Lull Before the (Next Trade) Storm?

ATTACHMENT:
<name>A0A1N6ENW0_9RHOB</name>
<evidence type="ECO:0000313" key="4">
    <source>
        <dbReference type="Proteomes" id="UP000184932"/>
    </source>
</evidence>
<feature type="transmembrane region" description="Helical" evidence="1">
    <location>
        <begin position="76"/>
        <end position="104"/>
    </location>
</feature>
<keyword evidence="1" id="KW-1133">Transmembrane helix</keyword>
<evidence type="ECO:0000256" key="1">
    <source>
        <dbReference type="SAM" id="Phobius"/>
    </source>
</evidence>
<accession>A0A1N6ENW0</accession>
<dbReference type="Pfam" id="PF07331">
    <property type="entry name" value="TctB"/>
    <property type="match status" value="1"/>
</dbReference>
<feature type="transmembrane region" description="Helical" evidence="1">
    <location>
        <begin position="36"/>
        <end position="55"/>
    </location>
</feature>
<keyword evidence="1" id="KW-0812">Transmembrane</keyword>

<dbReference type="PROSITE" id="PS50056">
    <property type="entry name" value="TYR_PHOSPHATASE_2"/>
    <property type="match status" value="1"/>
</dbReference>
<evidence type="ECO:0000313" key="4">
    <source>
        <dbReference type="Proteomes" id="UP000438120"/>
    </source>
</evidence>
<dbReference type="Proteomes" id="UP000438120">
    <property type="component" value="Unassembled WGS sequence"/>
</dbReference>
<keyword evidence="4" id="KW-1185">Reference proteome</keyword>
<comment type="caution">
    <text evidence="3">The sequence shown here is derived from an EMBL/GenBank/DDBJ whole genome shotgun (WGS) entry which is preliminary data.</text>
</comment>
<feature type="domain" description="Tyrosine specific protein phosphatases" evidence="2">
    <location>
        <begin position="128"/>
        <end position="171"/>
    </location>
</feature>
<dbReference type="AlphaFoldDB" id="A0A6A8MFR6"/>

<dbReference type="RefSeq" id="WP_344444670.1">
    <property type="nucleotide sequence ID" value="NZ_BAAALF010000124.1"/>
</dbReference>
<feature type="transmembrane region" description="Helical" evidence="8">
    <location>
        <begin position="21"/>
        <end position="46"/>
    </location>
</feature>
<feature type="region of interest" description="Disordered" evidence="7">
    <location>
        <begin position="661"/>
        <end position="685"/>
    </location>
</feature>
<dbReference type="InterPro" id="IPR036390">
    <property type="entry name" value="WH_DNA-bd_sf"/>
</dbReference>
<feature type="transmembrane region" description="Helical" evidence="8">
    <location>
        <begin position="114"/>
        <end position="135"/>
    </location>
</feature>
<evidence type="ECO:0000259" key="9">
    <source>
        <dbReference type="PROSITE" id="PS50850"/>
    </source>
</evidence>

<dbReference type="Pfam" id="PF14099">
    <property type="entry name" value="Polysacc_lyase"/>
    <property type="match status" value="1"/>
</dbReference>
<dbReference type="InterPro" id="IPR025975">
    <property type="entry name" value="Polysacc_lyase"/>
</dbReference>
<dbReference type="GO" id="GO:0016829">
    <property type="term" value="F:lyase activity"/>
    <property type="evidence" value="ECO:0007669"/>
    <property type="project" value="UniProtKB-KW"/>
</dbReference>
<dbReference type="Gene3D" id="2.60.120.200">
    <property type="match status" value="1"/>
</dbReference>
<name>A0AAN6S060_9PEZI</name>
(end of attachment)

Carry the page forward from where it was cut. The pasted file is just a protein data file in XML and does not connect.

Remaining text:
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In February, we saw the latest in a 4-year string of executive orders and investigations, starting with the Trump administration, focused on global supply chains in the context of U.S. national security. This one, however, is the largest in terms of scope. Reviewing the outcomes and recommendations from the previous orders may provide some insight into what we could expect. Supply Chain Resiliency Review On February 24, 2021 the Biden administration issued an executive order commencing a resiliency review of four supply chains by different department secretaries. It should not be lost that these individuals have “priority and allocation authority” according to the Defense Production Act for each supply chain they’ve been assigned. Supply Chain to be Reviewed and Assigned Secretary: Semiconductor manufacturing and advanced packaging: Secretary of Commerce High-capacity batteries (including electric-vehicle batteries): Secretary of Energy Critical minerals and other identified strategic materials: Secretary of Defense (as the National Defense Stockpile Manager) Pharmaceutical and active pharmaceutical ingredients: Secretary of Health and Human Services The order asks for each secretary to provide a report that includes recommendations around (note: not the full list): Actions that can successfully engage allies and partners to strengthen supply chains jointly or in coordination Reforms to domestic and international trade rules and agreements needed to support supply chain resilience, security, diversity, and strength Education and workforce reforms needed to strengthen the domestic industrial base Steps to support small businesses, prevent monopolization, consider climate and environmental impact, encourage economic growth in communities of color and economically distressed areas Federal incentives to attract and retain investments in critical goods and materials Determine whether to commence a supply chain review every 4 years, gather ongoing data, and perform supply chain monitoring Previous Orders and Investigations (from 2017-2020) On July 21, 2017, the Trump administration issued an executive order to assess and strengthen the manufacturing base and supply chain resiliency related to the defense industrial base. The problem was defined as “modern supply chains are often long and the ability of the United States to manufacture or obtain goods critical to national security could be hampered by an inability to obtain various essential components, which themselves may not be directly related to national security.” In April 2017, investigations were ordered into whether steel and aluminum imports threaten U.S. national security. That was followed by a December 2017 order to study the dependency of the United States on foreign sources of critical minerals. The final order from the Trump administration was issued on September 30, 2020 to address the “threat to the domestic supply chain from reliance on critical minerals from foreign adversaries.” Published Findings These executive orders resulted in a series of reports. The most extensive was published in September 2018 in response to reviewing the defense industrial base. It identified five macro forces that led to ten supply chain “risk archetypes” (see figure) and concluded one of the main causes of these archetypes has been China’s aggressive trade policies. In response to the review of critical minerals, a report was published listing 35 critical to U.S. national security and highlighted a significant reliance on foreign countries. One of the main conclusions was that the U.S. has the heaviest reliance on China. Reading the tea leaves, it is not a stretch to believe the report findings for each of the supply chain reviews commenced by the Biden administration will be substantially the same. Recommendations from these past orders included expanding investment and modernizing the industrial base, diversifying away from complete dependency on sources of supply in politically unstable countries, and accelerating workforce development efforts to grow domestic STEM and critical trade skills…the action taken: the levying of tariffs. Goal of the Biden Order? These orders and reports are often used to support and justify the goals of the administration. During his campaign, Biden explicitly called out the need to “buy American” and “win the competition for the future against China.” The most recent executive order expresses many of his campaign goals including revitalizing and rebuilding domestic manufacturing capacity, maintaining America’s competitive edge in research and development, and creating well-paying jobs. Additional goals include the support of small businesses, promoting prosperity, advancing the fight against climate change, and encouraging economic growth in communities of color and economically distressed areas. During his campaign, Biden pointed to possible tools to drive the change. He proposed increasing the federal R&D investment while strengthening existing federal rights to ensure that the U.S. government captures a share of the royalties from products developed with that funding. To penalize offshoring and incentivize reshoring, the Biden campaign proposed an offshoring tax penalty of 30.8% on profits coming from the sale of goods and services produced offshore and sold back to the United States for U.S. companies. As an incentive to bring manufacturing back to the U.S., companies would receive a 10% tax credit if they revitalize existing facilities that are closed or closing, retool to advance manufacturing, reshore job-creating production to the U.S., expand or broaden U.S. facilities to grow employment or expand manufacturing payroll. Finally, Biden proposed a pro-American-worker tax and trade strategy that takes “aggressive trade enforcement actions against China or any other country seeking to undercut American manufacturing through unfair practices.” If these reports come back as expected with the conclusion that U.S. national security is threatened due to an over dependence on China, my feeling is we could be looking at some version of a new trade war. Michael Uskert Chief of Research Gartner Supply Chain [email protected]